According to Floyd, Keehan studied Karate with Charles Gruzanski, a former United States military police officer, who had been stationed in Japan during World War II. During the occupation, the U.S. military banned martial arts training, destroying many films and books; fortunately the way of the samurai was not lost. A member of the military police, Gruzanski scouted out and reported practitioners, with the exception of one teacher whom he befriended; deciding to become a student. Gruzanski returned to the United States with a Japanese wife and open hand. He’d later pen several books on the arts and teach on Chicago’s South Side.
Keehan studied Judo with Mas Tamura, whose fist became legend in 1943, when he defeated wrestler Karl Pojello in a mixed martial art fight. He also was a member of the United States Karate Association, acquiring a black belt; leaving 6th Dan at age 23. During this time he received training from martial arts pioneer Robert Trias, the founder of the USKA.
He studied Dim Mak, which is a form of attack on nerves or vital points. According to our storyteller, he received instruction in Chicago, from a teacher named Lee. At the time, this lethal technique wasn’t shared with foreigners, but Lee saw something special in Keehan, a unique quality that transcended racial boundaries — money. Cash ruled and Keehan acquired The Death Touch.
According to Floyd, Keehan had approached Mas Oyama regarding training as well. Oyama, is a legendary karateka, who got his recognition by killing bulls; sending them to the slaughter house with a single blow. Floyd learned that Oyama would write to Charles Gruzanski questioning whether he should train Keehan, perhaps seeing what the rest of the martial arts community did not see at the time; ambition and the devil in his eye.
“He was one of the original Karate badasses in the 60s, everybody who knew him said he was” explained Floyd.
Everyone except martial arts pioneer Gary Alexander, who claims that during a tournament in 1962, he was Debo and knocked Keehan the fuck out. Keehan claims he was disqualified during the match; I would too.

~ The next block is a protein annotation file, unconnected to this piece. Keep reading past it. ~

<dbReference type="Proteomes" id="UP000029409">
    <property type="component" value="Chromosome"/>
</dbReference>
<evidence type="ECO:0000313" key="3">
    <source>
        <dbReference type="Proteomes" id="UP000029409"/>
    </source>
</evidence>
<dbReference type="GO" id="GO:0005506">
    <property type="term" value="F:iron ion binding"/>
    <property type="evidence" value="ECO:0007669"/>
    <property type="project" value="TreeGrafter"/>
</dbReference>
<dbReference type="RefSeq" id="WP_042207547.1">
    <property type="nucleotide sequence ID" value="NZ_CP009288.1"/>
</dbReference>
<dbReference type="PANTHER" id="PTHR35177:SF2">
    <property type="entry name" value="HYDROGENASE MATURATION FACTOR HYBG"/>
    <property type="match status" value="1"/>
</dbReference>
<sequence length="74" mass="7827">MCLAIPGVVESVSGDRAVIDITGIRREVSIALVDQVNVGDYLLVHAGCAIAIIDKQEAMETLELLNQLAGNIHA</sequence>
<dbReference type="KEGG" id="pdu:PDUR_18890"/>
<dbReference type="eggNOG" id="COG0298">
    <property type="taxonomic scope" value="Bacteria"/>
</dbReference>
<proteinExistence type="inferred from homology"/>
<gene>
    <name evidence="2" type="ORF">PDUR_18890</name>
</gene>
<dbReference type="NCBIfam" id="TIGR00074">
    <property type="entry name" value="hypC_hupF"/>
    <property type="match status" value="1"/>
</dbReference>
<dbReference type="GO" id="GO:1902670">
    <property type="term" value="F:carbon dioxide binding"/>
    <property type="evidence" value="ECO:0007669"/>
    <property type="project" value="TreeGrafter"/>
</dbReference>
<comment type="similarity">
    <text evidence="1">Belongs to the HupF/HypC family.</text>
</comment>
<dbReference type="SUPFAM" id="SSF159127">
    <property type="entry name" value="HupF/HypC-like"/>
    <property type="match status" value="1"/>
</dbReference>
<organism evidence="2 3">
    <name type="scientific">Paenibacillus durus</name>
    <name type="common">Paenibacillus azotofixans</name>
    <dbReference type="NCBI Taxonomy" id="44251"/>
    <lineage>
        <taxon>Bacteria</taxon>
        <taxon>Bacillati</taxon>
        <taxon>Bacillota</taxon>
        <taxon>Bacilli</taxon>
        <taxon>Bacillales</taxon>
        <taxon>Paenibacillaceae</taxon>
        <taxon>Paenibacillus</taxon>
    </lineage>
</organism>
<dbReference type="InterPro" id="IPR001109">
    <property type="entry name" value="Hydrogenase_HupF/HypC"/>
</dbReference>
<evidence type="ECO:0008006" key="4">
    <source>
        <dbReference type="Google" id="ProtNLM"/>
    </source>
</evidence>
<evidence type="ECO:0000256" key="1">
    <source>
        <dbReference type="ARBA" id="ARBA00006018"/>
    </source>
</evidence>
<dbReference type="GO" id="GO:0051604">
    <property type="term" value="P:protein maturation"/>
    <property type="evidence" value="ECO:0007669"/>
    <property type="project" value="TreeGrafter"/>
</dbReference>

He would obtain trophies as a combat coach and although Keehan may not have had a great tournament legacy, he made valuable contributions to the martial arts in America, as noted by Black Belt magazine (March 1976) journalist Mas Ayoob, who said “it appears clear that Dante/Keehan did, indeed, pioneer open, full-contact karate tournaments in this country.”
In addition to his tournament contributions, Keehan was one of the first to openly teach African Americans and Latinos. He wasn’t selective, his students included Black Muslims and members of the infamous gang, The Blackstone Rangers. Floyd has met with many of Keehan’s former students, his martial arts progeny; tournament champions and practitioners, continuing his legacy.
Hitting a plateau in training or a loss of interest in the arts, with no Obi-Wan to guide him, in 1967 the young Jedi began a course to the dark side of the force.
During the morning of July 22nd, 1967, on some party and bullshit, Keehan and his homeboy decided to dynamite a window of a rival Judo school. The two were thwarted by Chicago police officers; Keehan would receive two years probation for the drunken prank, which was reported in several newspapers.
Later on, during that year, the Irish kid from Windy City, decided to reclaim his Spanish birthright. This is how one John Keehan, claimed the style and title of Count Dante.
Through a student, Keehan would meet a master of spirituality and occultism. Michael Bertiaux, a member of the Chicago Theosophical society, obtained the powers of Vodoun sex magic while in Haiti. He imparted the dark wisdom, leading Keehan to transformation.